Life of Thomas Jefferson: With Selections from the Most Valuable Portions of His Voluminous and Unrivalled Private Correspondence. By B. L. Rayner
Lilly, Wait, Colman, & Holden, 1834 - 431 pages
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Adams administration adopted American answer appeared appointed attended become body Britain British called carried cause character circumstances citizens colonies commerce committee common Congress consideration considered constitution continued correspondence course duties effect equal established Europe executive existing expressed federal feeling force foreign France freedom friends give given hands happiness head hope human immediately important improvement independent institution interest Jefferson king labors legislature letter liberty means measure meet ment mind minister nature necessary never object occasion opinion original party passed peace political practice present president principle proposed proposition question reason received recommended remain republican resolution respect retirement says society spirit thing thought tion treaty union United UNIVERSITY Virginia vote Washington whole wish
Page 66 - And that this assemblage of horrors might want no fact of distinguished die, he is now exciting those very people to rise in arms among us, and to purchase that liberty of which he has deprived them, by murdering the people on whom he also obtruded them: thus paying off former crimes committed against the LIBERTIES of one people, with crimes which he urges them to commit against the LIVES of another.
Page 305 - All eyes are opened, or opening, to the rights of man. The general spread of the light of science has already laid open to every view the palpable truth, that the mass of mankind has not been born with saddles on their backs, nor a favored few booted and spurred, ready to ride them legitimately, by the grace of God.
Page 64 - He has endeavored to prevent the population of these States ; for that purpose obstructing the laws for naturalization of foreigners ; refusing to pass others to encourage their migrations hither, and raising the conditions of new appropriations of lands.
Page 19 - And can the liberties of a nation be thought secure when we have removed their only firm basis, a conviction in the minds of the people that these liberties are of the gift of God?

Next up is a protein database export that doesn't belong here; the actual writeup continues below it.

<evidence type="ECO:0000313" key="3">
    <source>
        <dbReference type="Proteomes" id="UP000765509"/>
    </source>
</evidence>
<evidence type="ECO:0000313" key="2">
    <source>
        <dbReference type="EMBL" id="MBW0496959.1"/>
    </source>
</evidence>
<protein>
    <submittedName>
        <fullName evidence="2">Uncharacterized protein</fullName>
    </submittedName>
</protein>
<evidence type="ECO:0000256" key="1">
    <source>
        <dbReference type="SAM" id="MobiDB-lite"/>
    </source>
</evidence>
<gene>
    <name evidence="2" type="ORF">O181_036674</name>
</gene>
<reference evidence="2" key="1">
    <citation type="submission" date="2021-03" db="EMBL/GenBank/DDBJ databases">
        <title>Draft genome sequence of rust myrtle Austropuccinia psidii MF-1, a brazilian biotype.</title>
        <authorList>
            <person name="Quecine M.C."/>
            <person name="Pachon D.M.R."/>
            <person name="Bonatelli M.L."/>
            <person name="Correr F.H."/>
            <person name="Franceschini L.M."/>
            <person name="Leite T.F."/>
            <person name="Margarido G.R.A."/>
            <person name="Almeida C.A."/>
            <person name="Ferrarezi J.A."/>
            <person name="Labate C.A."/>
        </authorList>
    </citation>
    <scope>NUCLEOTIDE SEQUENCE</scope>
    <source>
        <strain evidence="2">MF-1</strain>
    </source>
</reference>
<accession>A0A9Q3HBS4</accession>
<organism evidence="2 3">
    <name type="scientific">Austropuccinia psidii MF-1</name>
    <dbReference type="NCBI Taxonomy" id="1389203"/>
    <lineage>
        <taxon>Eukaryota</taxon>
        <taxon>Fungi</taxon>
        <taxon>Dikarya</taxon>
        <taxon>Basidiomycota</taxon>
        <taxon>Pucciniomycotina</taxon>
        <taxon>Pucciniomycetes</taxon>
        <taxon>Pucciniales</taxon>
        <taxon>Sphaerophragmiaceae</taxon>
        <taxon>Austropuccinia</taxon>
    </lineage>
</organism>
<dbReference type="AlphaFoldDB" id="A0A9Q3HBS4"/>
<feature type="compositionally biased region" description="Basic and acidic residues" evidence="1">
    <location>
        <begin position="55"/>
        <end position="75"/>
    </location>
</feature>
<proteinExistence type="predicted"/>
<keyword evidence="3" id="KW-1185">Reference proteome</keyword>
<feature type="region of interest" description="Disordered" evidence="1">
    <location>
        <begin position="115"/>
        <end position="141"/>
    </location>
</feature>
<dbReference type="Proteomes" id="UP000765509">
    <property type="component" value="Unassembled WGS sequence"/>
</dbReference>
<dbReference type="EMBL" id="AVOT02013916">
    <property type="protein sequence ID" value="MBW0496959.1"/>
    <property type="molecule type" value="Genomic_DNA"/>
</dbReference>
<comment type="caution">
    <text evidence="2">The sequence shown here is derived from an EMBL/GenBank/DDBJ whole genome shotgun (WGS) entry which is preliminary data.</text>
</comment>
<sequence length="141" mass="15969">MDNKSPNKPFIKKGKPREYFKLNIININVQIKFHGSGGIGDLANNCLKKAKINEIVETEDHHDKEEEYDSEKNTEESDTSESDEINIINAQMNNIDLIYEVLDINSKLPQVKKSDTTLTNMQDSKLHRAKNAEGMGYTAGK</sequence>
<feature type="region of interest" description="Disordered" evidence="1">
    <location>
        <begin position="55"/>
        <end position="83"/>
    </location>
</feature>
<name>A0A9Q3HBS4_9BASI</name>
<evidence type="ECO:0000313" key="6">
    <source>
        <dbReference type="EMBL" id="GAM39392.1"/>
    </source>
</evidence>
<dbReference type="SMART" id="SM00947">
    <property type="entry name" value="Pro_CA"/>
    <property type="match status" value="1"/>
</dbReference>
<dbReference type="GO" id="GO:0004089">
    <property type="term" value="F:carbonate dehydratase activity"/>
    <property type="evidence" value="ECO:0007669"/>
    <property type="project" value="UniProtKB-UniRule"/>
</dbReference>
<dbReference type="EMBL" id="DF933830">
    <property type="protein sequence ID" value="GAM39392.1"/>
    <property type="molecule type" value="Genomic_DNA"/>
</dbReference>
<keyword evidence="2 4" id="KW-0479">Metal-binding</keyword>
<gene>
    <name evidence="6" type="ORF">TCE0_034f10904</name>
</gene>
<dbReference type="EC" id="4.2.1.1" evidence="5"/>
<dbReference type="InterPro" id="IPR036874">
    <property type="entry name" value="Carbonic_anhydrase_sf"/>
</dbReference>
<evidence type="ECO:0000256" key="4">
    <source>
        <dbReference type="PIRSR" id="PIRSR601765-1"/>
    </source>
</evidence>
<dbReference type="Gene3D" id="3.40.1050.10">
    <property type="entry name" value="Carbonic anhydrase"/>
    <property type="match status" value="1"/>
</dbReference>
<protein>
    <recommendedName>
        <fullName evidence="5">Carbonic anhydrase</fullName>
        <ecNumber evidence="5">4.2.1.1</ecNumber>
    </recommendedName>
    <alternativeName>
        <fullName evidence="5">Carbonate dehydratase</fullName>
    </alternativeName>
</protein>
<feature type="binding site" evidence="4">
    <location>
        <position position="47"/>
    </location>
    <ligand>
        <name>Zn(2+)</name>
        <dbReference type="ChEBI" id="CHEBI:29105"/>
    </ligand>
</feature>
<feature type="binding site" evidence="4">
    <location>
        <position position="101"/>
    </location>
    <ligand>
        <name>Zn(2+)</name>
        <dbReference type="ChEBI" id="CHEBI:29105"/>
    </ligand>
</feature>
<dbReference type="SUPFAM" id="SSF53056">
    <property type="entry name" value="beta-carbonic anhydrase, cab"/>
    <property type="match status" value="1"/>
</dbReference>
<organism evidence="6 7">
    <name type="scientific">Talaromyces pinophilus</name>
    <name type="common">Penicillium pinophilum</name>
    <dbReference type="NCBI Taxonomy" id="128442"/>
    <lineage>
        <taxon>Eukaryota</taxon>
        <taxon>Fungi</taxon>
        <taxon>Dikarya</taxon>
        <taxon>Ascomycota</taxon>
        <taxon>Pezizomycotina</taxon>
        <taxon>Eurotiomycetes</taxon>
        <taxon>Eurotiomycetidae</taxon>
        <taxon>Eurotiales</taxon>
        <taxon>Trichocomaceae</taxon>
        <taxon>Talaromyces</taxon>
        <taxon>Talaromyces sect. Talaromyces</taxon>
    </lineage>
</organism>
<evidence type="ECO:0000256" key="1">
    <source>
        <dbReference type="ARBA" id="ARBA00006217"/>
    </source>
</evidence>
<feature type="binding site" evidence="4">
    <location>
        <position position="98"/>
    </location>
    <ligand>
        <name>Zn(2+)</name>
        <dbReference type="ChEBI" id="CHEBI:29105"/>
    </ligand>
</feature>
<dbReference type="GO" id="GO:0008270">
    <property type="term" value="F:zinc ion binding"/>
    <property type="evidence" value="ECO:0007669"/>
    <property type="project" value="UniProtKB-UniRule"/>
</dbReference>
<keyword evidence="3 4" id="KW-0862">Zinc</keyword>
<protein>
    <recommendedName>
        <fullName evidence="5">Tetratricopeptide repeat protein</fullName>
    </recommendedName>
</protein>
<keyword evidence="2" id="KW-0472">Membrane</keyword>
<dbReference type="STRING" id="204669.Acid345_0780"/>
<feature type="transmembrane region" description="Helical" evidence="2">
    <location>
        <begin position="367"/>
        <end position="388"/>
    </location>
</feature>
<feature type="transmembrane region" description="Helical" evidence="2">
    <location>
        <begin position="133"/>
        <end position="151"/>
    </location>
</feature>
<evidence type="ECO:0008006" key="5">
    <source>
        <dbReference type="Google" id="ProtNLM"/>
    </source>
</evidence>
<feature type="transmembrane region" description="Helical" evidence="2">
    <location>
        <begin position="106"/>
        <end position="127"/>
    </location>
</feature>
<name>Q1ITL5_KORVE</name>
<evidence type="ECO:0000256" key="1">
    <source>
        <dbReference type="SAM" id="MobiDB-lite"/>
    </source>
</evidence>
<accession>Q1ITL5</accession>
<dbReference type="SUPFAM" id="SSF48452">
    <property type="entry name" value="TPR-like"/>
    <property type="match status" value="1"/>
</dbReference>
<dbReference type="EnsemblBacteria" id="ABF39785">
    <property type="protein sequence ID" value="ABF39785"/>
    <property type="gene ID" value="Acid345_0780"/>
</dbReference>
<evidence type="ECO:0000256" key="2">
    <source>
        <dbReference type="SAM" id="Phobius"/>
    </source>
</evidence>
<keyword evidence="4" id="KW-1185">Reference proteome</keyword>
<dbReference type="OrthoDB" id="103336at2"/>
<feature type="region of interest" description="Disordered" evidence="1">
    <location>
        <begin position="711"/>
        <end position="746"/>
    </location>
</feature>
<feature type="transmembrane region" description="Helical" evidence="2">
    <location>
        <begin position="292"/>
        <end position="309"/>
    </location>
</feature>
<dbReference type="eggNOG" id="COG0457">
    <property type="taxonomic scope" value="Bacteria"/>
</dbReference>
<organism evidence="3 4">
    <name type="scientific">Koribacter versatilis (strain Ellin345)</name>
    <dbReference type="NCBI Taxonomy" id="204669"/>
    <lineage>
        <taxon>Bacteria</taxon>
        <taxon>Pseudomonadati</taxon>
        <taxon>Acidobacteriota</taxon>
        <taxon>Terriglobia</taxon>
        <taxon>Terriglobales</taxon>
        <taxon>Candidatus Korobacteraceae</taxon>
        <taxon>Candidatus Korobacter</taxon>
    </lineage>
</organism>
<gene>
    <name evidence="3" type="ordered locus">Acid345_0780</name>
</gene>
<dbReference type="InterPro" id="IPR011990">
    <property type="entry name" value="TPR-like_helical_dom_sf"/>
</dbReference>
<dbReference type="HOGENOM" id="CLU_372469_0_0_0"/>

Page 133 - The whole commerce between master and slave is a perpetual exercise of the most boisterous passions, the most unremitting despotism on the one part, and degrading submissions on the other.
Page 237 - There is on the globe one single spot, the possessor of which is our natural and habitual enemy. It is New Orleans, through which the produce of three-eighths of our territory must pass to market, and from its fertility it will ere long yield more than half of our whole produce, and contain more than half of our inhabitants.
Page 81 - Those who labor in the earth are the chosen people of God, (if ever he had a chosen people,) whose breasts He has made his peculiar deposit for substantial and genuine virtue. It is the focus in which He keeps alive that sacred fire, which, otherwise, might escape from the face of the earth. Corruption of morals, in the mass of cultivators, is a phenomenon, of which no age nor nation has furnished an example.
Page 311 - HERE WAS BURIED THOMAS JEFFERSON AUTHOR OF THE DECLARATION OF AMERICAN INDEPENDENCE, OF THE STATUTE OF VIRGINIA FOR RELIGIOUS FREEDOM, AND FATHER OF THE UNIVERSITY OF VIRGINIA: because by these, as testimonials that I have lived, I wish most to be remembered.
Page 97 - ... that our civil rights have no dependence on our religious opinions any more than our opinions in physics or geometry; that therefore the proscribing any citizen as unworthy the public confidence by laying upon him an incapacity of being called to offices of trust and emolument unless he profess or renounce this or that religious opinion is depriving him injuriously of those privileges and advantages to which, in common with his fellow citizens, he has a natural right...